The erratic behavior would be more concerning if it weren’t for unsung heroes in and around the White House. Some of his aides have been cast as villains by the media. But in private, they have gone to great lengths to keep bad decisions contained to the West Wing, though they are clearly not always successful.

It may be cold comfort in this chaotic era, but Americans should know that there are adults in the room. We fully recognize what is happening. And we are trying to do what’s right even when Donald Trump won’t.
The result is a two-track presidency.

Take foreign policy: In public and in private, President Trump shows a preference for autocrats and dictators, such as President Vladimir Putin of Russia and North Korea’s leader, Kim Jong-un, and displays little genuine appreciation for the ties that bind us to allied, like-minded nations.
Astute observers have noted, though, that the rest of the administration is operating on another track, one where countries like Russia are called out for meddling and punished accordingly, and where allies around the world are engaged as peers rather than ridiculed as rivals.

On Russia, for instance, the president was reluctant to expel so many of Mr. Putin’s spies as punishment for the poisoning of a former Russian spy in Britain. He complained for weeks about senior staff members letting him get boxed into further confrontation with Russia, and he expressed frustration that the United States continued to impose sanctions on the country for its malign behavior. But his national security team knew better — such actions had to be taken, to hold Moscow accountable.

This isn’t the work of the so-called deep state. It’s the work of the steady state.

Given the instability many witnessed, there were early whispers within the cabinet of invoking the 25th Amendment, which would start a complex process for removing the president. But no one wanted to precipitate a constitutional crisis. So we will do what we can to steer the administration in the right direction until — one way or another — it’s over.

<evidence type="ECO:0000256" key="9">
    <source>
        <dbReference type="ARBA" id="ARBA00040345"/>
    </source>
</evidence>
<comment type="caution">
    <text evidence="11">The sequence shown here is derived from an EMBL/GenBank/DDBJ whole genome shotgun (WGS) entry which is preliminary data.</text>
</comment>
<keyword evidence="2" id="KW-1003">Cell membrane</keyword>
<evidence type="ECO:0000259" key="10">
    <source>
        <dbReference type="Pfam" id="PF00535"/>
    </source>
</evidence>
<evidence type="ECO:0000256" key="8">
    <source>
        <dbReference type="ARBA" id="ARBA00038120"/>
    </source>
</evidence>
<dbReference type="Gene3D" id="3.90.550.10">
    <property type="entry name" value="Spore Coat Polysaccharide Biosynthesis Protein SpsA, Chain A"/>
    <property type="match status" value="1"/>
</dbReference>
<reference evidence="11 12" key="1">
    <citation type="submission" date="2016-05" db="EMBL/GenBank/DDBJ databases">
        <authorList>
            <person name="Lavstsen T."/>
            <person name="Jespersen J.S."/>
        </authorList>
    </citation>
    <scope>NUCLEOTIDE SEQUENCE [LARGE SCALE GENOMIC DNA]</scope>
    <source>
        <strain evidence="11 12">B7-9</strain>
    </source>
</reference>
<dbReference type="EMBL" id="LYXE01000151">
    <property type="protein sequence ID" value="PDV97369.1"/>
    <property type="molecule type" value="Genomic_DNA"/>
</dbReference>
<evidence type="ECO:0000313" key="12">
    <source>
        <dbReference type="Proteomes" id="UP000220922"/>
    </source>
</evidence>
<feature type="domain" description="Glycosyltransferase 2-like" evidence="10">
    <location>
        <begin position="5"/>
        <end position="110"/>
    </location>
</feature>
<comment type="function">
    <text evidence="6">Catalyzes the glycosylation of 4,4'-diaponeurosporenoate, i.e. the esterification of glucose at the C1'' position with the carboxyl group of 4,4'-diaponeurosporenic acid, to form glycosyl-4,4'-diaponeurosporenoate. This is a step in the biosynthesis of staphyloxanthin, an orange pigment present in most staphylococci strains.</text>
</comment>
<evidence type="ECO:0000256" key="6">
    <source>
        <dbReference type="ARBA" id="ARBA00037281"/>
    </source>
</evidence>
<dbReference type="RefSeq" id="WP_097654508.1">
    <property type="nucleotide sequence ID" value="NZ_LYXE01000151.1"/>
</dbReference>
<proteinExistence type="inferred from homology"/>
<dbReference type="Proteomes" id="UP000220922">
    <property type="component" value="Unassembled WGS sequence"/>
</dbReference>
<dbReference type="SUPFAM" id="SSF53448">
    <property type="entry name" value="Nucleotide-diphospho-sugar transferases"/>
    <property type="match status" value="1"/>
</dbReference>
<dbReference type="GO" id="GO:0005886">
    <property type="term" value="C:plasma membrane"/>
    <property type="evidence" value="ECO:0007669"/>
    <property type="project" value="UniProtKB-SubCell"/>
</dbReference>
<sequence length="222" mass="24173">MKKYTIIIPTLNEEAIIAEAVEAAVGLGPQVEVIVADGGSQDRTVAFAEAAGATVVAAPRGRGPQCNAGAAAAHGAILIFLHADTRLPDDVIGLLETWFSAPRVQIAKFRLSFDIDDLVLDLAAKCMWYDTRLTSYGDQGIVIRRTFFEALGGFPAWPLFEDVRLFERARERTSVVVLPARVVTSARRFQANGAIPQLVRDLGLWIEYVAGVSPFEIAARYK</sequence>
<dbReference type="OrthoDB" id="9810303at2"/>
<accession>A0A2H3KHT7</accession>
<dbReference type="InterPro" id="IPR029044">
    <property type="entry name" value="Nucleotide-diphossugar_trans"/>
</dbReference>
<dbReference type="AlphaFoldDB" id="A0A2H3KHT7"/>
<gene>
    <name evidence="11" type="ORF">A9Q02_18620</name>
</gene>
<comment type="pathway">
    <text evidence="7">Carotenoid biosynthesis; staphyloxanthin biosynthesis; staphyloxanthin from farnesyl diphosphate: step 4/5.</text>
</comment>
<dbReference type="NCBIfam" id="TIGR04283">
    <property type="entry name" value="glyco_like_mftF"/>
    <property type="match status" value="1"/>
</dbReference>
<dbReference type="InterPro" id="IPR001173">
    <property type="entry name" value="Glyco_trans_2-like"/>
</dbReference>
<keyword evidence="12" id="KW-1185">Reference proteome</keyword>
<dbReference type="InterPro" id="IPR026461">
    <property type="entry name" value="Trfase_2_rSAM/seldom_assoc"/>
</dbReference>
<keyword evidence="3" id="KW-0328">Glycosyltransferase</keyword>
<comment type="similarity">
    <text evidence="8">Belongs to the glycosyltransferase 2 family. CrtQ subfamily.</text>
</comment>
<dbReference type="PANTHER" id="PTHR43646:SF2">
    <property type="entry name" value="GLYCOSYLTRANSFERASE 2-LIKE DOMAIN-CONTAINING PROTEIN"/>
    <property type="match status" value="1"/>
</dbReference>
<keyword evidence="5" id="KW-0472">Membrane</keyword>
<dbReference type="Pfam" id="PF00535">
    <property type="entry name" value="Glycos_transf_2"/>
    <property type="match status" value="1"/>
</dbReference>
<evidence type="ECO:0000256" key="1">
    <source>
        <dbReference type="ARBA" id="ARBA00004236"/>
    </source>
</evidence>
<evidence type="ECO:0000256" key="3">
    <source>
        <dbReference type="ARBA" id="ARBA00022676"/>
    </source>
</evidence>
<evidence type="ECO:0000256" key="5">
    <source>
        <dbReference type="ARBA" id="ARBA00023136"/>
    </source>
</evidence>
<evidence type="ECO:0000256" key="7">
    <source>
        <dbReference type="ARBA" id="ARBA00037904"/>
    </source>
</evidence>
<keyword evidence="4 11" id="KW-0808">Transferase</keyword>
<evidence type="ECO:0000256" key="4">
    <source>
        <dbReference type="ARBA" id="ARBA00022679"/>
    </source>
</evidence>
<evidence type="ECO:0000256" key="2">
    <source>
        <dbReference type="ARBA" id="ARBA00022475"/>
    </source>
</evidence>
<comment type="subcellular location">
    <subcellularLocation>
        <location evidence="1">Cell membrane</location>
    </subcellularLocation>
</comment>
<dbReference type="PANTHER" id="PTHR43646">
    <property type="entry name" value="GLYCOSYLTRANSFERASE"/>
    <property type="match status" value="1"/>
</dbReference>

The bigger concern is not what Mr. Trump has done to the presidency but rather what we as a nation have allowed him to do to us. We have sunk low with him and allowed our discourse to be stripped of civility.

Senator John McCain put it best in his farewell letter. All Americans should heed his words and break free of the tribalism trap, with the high aim of uniting through our shared values and love of this great nation.

We may no longer have Senator McCain. But we will always have his example — a lodestar for restoring honor to public life and our national dialogue. Mr. Trump may fear such honorable men, but we should revere them.

There is a quiet resistance within the administration of people choosing to put country first. But the real difference will be made by everyday citizens rising above politics, reaching across the aisle and resolving to shed the labels in favor of a single one: Americans.

The writer is a senior official in the Trump administration.
“‎Life is a shipwreck, but we must not forget to sing in the lifeboats.” - Voltaire

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Re: Everything Is Great and Amazing

Postby Mister Tee » Wed Sep 05, 2018 4:28 pm

So...just another no-news day.

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Re: Everything Is Great and Amazing

Postby Greg » Thu Aug 30, 2018 8:47 pm

DeSantis has an ad where he helps his young daughter use building blocks to build a wall. Exactly where in Florida he expects a wall to be built, I do not know. Perhaps, he means to build a wall on the western Panhandle border and to keep out Alabamans. This would make sense if he plans to use the campaign slogan, "Keep Florida the only state in the South where people don't talk funny."

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Re: Everything Is Great and Amazing

Postby Mister Tee » Wed Aug 29, 2018 5:16 pm

I just saw Gillum interviewed on MSNBC, and he's REALLY impressive. Whatever edge personal dynamism gives to a candidate will be in his favor.